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Explainer · October 2023

Race and Diversity in the Golden State

Hans Johnson, Eric McGhee, Carolyn Subramaniam, and Vicki Hsieh

Supported with funding from the California Endowment and the David and Lucile Packard Foundation

California’s diversity is one of the state’s greatest assets. What are the numbers behind it?

The promise of economic opportunity has long attracted people from all over the US and the world to California, resulting in one of the most racially and ethnically diverse states in the nation. However, disparate outcomes persist across and within racial groups. Preserving the California Dream will require policy responses that create a brighter future for all Californians.

Explore our infographic for a visual overview of this explainer.

photo - Group of people walking down a street next to tall buildings

California is one of the nation’s most racially diverse states

No racial or ethnic group constitutes a majority of California’s population, a status shared by only five other states. Compared to the nation as a whole, California has a significantly smaller proportion of white residents, a somewhat smaller share of Black residents, and much larger percentages of Latinos and Asians/Pacific Islanders. In both California and the US, 5 percent of residents are multiracial or other, and fewer than 1 percent are Native American or Alaska Natives (0.2% California; 0.5% US).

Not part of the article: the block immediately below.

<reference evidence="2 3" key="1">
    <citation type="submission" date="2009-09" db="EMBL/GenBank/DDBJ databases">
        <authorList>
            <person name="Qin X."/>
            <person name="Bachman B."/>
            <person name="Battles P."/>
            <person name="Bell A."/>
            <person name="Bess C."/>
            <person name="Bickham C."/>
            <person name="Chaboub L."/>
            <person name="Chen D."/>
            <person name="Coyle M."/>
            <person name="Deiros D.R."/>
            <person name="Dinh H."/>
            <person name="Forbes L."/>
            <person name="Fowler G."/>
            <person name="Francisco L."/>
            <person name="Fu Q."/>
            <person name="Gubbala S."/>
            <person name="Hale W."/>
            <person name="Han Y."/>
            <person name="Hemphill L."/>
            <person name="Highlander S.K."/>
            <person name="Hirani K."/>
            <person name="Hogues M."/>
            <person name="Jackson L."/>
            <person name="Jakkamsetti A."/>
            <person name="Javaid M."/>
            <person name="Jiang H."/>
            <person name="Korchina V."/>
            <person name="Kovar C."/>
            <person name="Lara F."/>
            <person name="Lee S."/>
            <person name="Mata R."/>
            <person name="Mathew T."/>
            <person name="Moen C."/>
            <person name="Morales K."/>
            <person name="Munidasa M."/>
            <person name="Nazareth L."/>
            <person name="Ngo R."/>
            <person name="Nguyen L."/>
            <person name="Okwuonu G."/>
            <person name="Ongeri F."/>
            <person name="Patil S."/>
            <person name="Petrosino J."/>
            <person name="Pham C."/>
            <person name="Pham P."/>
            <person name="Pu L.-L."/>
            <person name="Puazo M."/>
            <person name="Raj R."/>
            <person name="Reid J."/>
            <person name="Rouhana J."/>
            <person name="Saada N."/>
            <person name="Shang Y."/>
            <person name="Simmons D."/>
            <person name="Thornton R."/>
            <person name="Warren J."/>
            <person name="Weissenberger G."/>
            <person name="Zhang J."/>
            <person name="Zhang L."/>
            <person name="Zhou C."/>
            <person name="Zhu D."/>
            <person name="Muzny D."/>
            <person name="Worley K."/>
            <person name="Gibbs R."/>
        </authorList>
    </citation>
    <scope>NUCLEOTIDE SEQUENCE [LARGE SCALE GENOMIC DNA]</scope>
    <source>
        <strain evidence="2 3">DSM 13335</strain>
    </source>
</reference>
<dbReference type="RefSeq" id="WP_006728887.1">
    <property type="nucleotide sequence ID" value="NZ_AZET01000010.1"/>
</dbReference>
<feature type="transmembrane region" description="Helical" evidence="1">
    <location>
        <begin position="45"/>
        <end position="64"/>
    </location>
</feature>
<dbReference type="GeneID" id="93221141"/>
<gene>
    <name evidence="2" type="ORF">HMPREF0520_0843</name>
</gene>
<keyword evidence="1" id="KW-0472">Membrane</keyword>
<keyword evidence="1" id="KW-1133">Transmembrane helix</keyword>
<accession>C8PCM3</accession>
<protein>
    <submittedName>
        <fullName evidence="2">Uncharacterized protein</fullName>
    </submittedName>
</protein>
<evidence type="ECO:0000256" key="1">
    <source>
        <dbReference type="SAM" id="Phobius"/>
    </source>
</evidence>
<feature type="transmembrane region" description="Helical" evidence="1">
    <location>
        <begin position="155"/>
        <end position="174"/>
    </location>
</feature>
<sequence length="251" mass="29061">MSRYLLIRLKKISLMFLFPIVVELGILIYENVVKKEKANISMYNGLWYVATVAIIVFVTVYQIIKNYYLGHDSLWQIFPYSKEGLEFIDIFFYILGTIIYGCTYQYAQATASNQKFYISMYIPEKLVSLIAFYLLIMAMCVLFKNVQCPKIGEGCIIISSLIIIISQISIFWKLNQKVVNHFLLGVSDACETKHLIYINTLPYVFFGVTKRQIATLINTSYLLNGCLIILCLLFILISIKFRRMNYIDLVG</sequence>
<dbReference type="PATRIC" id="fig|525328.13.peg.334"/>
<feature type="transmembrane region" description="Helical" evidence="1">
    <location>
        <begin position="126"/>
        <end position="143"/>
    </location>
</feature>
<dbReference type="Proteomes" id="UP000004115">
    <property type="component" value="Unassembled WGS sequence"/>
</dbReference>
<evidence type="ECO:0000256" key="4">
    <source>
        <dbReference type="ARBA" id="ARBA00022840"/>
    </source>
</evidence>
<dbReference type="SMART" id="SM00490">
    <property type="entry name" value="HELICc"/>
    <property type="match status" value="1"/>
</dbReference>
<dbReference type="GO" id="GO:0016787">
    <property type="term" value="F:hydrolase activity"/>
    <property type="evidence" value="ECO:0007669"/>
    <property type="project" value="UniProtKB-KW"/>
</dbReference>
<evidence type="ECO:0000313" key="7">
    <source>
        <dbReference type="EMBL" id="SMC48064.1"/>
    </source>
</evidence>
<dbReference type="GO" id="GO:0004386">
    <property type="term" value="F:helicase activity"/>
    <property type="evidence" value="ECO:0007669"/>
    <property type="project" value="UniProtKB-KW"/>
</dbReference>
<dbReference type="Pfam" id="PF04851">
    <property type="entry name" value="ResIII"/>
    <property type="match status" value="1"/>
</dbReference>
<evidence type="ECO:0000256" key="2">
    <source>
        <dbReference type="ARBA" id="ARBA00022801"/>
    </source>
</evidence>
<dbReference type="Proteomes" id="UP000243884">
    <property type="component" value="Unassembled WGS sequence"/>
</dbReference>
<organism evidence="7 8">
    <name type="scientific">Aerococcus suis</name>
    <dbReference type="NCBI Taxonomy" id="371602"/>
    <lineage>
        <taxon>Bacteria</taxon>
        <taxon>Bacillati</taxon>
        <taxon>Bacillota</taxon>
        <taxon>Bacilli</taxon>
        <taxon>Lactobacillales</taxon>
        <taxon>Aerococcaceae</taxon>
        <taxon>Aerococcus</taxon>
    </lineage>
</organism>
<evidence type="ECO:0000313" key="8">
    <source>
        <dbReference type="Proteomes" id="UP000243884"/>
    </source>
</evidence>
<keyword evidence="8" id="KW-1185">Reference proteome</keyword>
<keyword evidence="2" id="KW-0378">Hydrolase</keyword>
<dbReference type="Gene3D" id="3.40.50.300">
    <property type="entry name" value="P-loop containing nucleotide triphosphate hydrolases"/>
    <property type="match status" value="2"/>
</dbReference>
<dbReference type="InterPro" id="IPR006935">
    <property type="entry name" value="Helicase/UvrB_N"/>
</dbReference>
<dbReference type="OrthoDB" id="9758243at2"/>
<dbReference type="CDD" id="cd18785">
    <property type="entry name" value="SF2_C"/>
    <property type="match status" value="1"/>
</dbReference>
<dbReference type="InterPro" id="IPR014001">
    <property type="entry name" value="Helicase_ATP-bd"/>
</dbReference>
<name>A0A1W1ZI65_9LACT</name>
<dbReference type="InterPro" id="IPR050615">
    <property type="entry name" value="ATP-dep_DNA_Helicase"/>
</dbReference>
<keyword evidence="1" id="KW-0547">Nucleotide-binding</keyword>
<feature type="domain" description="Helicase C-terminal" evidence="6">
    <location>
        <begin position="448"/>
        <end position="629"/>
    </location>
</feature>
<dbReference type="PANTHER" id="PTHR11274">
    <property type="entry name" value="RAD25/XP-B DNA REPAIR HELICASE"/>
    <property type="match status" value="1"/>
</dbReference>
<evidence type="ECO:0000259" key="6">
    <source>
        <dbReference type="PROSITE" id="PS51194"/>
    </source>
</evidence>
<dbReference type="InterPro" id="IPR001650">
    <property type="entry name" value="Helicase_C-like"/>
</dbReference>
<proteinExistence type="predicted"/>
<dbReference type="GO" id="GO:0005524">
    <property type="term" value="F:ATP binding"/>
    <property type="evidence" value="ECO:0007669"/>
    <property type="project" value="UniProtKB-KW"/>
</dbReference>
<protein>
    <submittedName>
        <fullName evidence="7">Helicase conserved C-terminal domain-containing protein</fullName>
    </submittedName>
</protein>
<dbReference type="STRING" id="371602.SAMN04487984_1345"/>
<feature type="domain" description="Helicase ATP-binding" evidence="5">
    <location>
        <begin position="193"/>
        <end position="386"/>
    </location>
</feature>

Importantly, these broad categories mask the full diversity of the state. For example, California is home to sizable immigrant communities (at least 10,000 people) from over 60 countries.

California’s racial diversity has shifted over time

The racial and ethnic composition of California’s population has shifted over time. From 2000 to 2020, the number of white residents fell by over 2 million, while the number of Latinos grew by 4.6 million, the number of Asians and Pacific Islanders rose by 2.3 million, and the number of multiracial and other residents grew by more than 700,000. Shifts in these broad categories can be influenced by not only changing demographics but also changes in the census questionnaire.

Notably, Latinos now make up a majority (52%) of California children. Californians who identify as multiracial or other are also much more prevalent among children (8%) than among residents overall (5%).

More than a quarter of Californians are immigrants

California is home to 10.5 million immigrants—23 percent of the national total. Twenty-seven percent of Californians are foreign born, the highest percentage of any state.